WASHINGTON President Barack Obama's jobs council called on Tuesday for a corporate tax overhaul, expanded domestic drilling and new regulatory reforms, a set of proposals unlikely to provide a quick fix for high unemployment or gain much traction in an election year.
A panel of top U.S. business leaders advising Obama - whose re-election chances could hinge on whether he can boost the fragile economy - offered its latest job-creation prescriptions at a meeting with him at the White House.
Obama pledged to "push as hard as possible" on their recommendations but also sought to temper expectations. "Obviously this year is an election year, and so getting Congress focused on some of these issues may be difficult," he cautioned his Council on Jobs and Competitiveness.
The panel, a who's who of corporate titans, has generated dozens of mostly modest proposals since it was created last February. Obama has acted on many of them through use of executive powers.
But some of their bolder ideas have lagged and the overall benefit to the still-sluggish job market remains uncertain. Despite that, Obama said "those small, incremental steps, they add up."
General Electric Chief Executive Jeffrey Immelt, who chairs the non-partisan panel, acknowledged there was no "silver bullet" for the country's unemployment woes.
But he insisted that a number of the panel's earlier proposals, such as streamlining infrastructure building permits,
were bearing fruit and the new ones deserved bipartisan support.
That could be a tall order in a divided Congress where much of the Democratic president's jobs agenda has stalled in in the face of Republican resistance and election-year gridlock.
ECHOING REPUBLICAN THEMES?
Republicans, who accuse Obama of pursuing "job-killing" policies, were quick to praise the panel's work, pointing out that their "job-creating" proposals echoed longtime Republican themes on taxes, energy and government regulations.
But given the level of dysfunction in Washington, that seemed unlikely to translate into swift legislative action, especially on an issue as thorny as tax reform.
"With this report, President Obama's own panel of experts has endorsed the approach to job creation House Republicans have been pursuing for more than a year," Republican House Speaker John Boehner said in a statement.
While the council used two earlier reports to present narrowly focused jobs proposals, the latest - with the lofty title "Road Map to Renewal" - laid out a broader strategy to promote manufacturing, education and innovation.
Obama's meeting with the CEOs was the latest in a series of White House events aimed at showing voters he is doing all he can to tackle unemployment as he seeks a second term.
The U.S. jobless rate dropped to a near three-year low of 8.5 percent in December, but employment remains about 6.1 million jobs below its pre-recession level.
The November 6 election is widely seen as a referendum on Obama's economic leadership, and his record is under sharp attack from Republican presidential contenders, including front-runner Mitt Romney.
Among the steps the council sees as urgently needed is long-delayed reform of the corporate tax system, which it says "hurts both business competitiveness and American workers."
"The council urges Congress and the administration to begin work on tax reform immediately," the report said.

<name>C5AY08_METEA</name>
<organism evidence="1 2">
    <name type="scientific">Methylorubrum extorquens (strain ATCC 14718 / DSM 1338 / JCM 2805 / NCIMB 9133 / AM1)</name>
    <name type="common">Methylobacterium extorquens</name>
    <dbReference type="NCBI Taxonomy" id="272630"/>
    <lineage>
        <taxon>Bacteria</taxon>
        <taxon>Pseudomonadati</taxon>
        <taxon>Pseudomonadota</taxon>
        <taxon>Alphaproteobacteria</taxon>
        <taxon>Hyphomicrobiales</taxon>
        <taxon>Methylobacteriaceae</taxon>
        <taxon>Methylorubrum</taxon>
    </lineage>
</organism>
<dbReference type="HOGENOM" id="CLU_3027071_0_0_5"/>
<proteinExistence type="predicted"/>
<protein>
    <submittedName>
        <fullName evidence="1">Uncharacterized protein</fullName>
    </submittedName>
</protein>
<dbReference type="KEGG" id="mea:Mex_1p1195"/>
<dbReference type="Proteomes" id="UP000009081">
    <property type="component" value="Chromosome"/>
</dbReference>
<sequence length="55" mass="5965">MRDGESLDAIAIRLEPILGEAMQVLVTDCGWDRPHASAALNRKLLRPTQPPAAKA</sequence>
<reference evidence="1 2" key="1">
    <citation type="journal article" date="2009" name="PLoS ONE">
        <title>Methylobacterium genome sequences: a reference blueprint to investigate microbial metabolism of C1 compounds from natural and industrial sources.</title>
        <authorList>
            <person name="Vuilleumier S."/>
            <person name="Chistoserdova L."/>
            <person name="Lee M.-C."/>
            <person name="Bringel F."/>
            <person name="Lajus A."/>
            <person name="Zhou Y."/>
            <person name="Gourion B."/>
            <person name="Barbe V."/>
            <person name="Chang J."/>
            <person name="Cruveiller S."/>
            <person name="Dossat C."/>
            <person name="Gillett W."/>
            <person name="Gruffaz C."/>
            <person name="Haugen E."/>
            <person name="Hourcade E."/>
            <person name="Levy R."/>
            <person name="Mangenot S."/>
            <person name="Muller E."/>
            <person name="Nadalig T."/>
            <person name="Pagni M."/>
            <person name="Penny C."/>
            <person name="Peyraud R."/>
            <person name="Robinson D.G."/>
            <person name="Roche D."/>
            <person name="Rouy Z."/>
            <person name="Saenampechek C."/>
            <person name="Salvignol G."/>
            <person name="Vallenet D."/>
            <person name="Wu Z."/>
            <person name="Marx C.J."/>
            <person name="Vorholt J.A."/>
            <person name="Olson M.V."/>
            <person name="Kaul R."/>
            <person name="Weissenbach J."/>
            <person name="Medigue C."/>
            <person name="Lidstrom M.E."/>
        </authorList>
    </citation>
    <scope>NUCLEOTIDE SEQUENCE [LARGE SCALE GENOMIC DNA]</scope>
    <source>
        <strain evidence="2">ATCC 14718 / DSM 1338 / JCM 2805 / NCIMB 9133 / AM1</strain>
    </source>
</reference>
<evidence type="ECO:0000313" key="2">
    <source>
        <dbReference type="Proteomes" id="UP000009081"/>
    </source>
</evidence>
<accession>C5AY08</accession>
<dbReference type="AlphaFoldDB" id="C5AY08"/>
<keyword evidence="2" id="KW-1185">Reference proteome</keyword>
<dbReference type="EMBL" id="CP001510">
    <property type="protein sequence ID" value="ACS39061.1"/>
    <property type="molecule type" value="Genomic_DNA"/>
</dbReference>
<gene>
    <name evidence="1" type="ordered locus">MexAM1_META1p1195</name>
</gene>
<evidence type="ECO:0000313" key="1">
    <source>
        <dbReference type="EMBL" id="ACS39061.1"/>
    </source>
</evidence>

The panel called for lowering corporate tax rates to "internationally competitive levels," saying that would boost investment within U.S. borders, and broadening the corporate tax base by eliminating deductions and loopholes.
But the report noted disagreement among council members over whether to shift to a "territorial" system where foreign profits earned by U.S. multinationals would not be taxed. Many businesses and Republicans favor this approach. Others say it will just lead to more off-shoring of U.S. jobs.
The administration said last summer it was developing a broad corporate tax reform plan, an idea Republicans have also pushed for years, but one never materialized.
The mammoth U.S. tax code has not been thoroughly overhauled in 25 years, and most analysts see little chance in an election year. But they expect that growing budget deficits and public dissatisfaction may open the door to reform efforts in 2013.
'ALL-IN' ENERGY STRATEGY
In a proposal likely to be opposed by environmentalists - part of Obama's liberal base - the report calls for an "all in" strategy on energy that would seek to further exploit domestic fossil-fuel supplies to reduce reliance on foreign imports.
But it also urges a stepped-up federal role in developing cleaner energy sources and promoting energy efficiency.
Republicans and oil and gas companies have blasted the Obama administration for scrapping plans to begin leasing some areas off the east coast for drilling in the wake of the 2010 BP oil spill in the Gulf of Mexico.
"The Jobs Council recommends expanding and expediting the domestic production of fossil fuels - including allowing more access to oil, gas, and coal opportunities on federal lands - while ensuring safe and responsible development of those sites," the report said.
In addition, the report called for a series of reforms to further streamline government rules and reduce the regulatory burden on businesses, which it said would enhance U.S. competitiveness.
Even though there is some common ground between Obama's Democrats and opposition Republicans, little movement is expected on these issues between now and the 2012 election.
Obama's strategy has been to cast Republicans as obstructing his economic recovery efforts, especially after they blocked much of his $447 billion jobs plan in September. Republicans charge that Obama has pursued failed spending policies.
(Additional reporting by David Alexander, Ayesha Rascoe and Kim Dixon; Editing by Paul Simao)